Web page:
Natasha Khan

Digital Content Producer | PublicSource

Natasha Khan does web development and produces digital content for PublicSource. She manages the site and works with reporters to create graphics and multimedia content to make their stories more engaging for readers. She previously worked as PublicSource's environmental reporter for three years. Originally from Ann Arbor, Michigan, she graduated with a master's degree from Arizona State University's Walter Cronkite School of Journalism in Phoenix where she specialized in multimedia coverage of border issues and politics.

While at ASU, she won several awards, including the top student prize for an in-depth project from the Society of Professional Journalists for her work on an expansive election fraud database during the 2012 presidential election.

Recently, she was awarded a $15,000 grant from the Cronkite School and the John S. and James L. Knight Foundation to use mobile air sensors to study pollution near shale gas sites.

In 2014, she was awarded first place in the enterprise/investigative category from the Pennsylvania Women's Press Association for a data story she co-wrote about the state's shoddy recordkeeping for amusement ride inspection reports.

She has been published in The Washington Post, and The Sacramento Bee.


Content by Natasha Khan

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There was some big fracking news this week so we rounded it up

ENVIRONMENT A lot happened this week. Profanity laced emails by a top environmental regulator. How Hillary Clinton spread fracking worldwide. A new study showing kids are most at risk for health problems near fracking operations. 

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Another round of DEP tests shows safe radioactivity levels in Southwestern Pennsylvania streams

ENVIRONMENT A second round of water sampling by the Pennsylvania Department of Environmental Protection on Ten Mile Creek and an abandoned coal mine that feeds into it has found radioactivity levels are within safe drinking water limits.

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Environmental concerns cited again as Pittsburgh suburb rejects another shale gas permit

ENVIRONMENT For the second time in a month a zoning board in Penn Township — a rural suburb about 20 miles east of Pittsburgh — has rejected a request for a small drilling company to construct a shale gas site.

Shale development in the area has been a hotly contested issue among residents, township officials and the drillers that want to set up shop. (Read PublicSource’s in-depth story about the community’s struggles.)

Part of the project: Clearing the air

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Carnegie Mellon researchers got $10 million from the EPA to study air quality in Pittsburgh

The federal government is dishing out $30 million in funding to three universities for air quality research, and Pittsburgh’s Carnegie Mellon University has snagged $10 million of it.

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Residents' concerns prompted plans to expand DEP air quality monitoring near shale gas sites in Pennsylvania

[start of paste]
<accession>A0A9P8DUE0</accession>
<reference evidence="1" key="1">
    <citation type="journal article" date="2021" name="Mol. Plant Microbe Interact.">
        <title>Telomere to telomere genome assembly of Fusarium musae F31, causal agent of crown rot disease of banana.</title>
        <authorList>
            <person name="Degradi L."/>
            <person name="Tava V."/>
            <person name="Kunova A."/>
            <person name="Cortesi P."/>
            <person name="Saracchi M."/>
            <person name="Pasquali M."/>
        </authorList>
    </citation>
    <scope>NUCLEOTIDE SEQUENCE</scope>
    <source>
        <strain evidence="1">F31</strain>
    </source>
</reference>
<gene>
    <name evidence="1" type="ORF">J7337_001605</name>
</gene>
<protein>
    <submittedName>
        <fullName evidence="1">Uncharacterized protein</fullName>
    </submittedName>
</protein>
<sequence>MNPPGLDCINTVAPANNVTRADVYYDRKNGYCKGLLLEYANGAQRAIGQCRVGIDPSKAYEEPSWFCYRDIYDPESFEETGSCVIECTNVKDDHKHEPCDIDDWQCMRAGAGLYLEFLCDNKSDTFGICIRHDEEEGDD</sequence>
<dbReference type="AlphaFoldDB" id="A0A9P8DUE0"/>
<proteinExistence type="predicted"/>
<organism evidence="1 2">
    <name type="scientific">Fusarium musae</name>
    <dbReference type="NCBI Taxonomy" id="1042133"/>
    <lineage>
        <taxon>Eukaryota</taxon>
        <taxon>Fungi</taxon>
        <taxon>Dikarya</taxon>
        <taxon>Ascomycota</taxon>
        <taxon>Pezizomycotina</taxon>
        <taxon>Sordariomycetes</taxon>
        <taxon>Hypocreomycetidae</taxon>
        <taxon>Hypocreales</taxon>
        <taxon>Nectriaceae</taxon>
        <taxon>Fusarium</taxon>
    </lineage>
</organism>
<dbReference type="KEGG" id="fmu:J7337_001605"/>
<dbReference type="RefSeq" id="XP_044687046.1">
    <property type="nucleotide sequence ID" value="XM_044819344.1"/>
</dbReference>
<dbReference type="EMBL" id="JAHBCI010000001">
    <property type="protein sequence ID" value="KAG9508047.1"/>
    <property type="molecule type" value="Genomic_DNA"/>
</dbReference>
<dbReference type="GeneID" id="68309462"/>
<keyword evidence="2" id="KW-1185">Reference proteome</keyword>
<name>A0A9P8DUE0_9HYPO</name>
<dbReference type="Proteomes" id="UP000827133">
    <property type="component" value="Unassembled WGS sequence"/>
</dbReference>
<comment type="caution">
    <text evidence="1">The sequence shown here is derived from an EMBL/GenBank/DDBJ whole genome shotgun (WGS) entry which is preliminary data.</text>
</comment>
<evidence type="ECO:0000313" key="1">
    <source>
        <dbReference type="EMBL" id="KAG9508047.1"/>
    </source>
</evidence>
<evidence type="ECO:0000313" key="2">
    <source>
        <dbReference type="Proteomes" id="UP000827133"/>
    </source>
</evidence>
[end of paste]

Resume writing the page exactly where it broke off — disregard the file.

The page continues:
The Pennsylvania Department of Environmental Protection announced today it will expand the state’s air quality monitoring network for fine particulate matter (PM 2.5) into more areas around compressors stations and near many shale gas wells.

Calling the move “unprecedented,” DEP Secretary John Quigley said during a press webinar that the state could soon have one of the largest air quality monitoring networks in the country.

“We heard the concerns of shale field residents and we are responding,” Quigley said.

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A Pittsburgh suburb just denied a shale gas permit based on environmental concerns

Citing environmental concerns, a zoning board has denied a permit request by a small drilling company to build the second shale gas well pad in Penn Township, a rural-residential suburb about 20 miles east of Pittsburgh.

“The applicant has failed to adequately demonstrate that the drill site operations will not violate the environmental rights of the citizens…” the decision for the Beattie Central Pad-37 states.

(Photo by Connor Mulvaney/PublicSource)

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Federal watchdog group says EPA isn’t ensuring drinking water is safe from energy waste

The U.S. Environmental Protection Agency isn’t doing its job to protect underground drinking water supplies from the millions of gallons of wastewater produced by the nation’s oil and gas industry, according to the U.S. Government Accountability Office.

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Sanders releases anti-fracking ad before PA and NY primaries

On the cusp of primaries in New York and Pennsylvania, Democratic presidential candidate Sen. Bernie Sanders has released an anti-fracking ad in an attempt to showcase his differences on the issue from his rival Hillary Clinton.

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Friday Derailment Roundup

Derailment after derailment. They just keep happening.

Over the past several years, there have been numerous derailments in North America carrying crude from North Dakota’s Bakken Shale. These accidents have sparked increased calls from citizens, the rail industry and lawmakers for the federal government to increase safety regulations.

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Researchers find safe levels of cancer-causing chemicals in water at SWPA school

After two tests in November showed high levels of carcinogenic chemicals in drinking water at a small Washington County school district, a more in-depth round of testing by university researchers in February now shows safe levels in the area.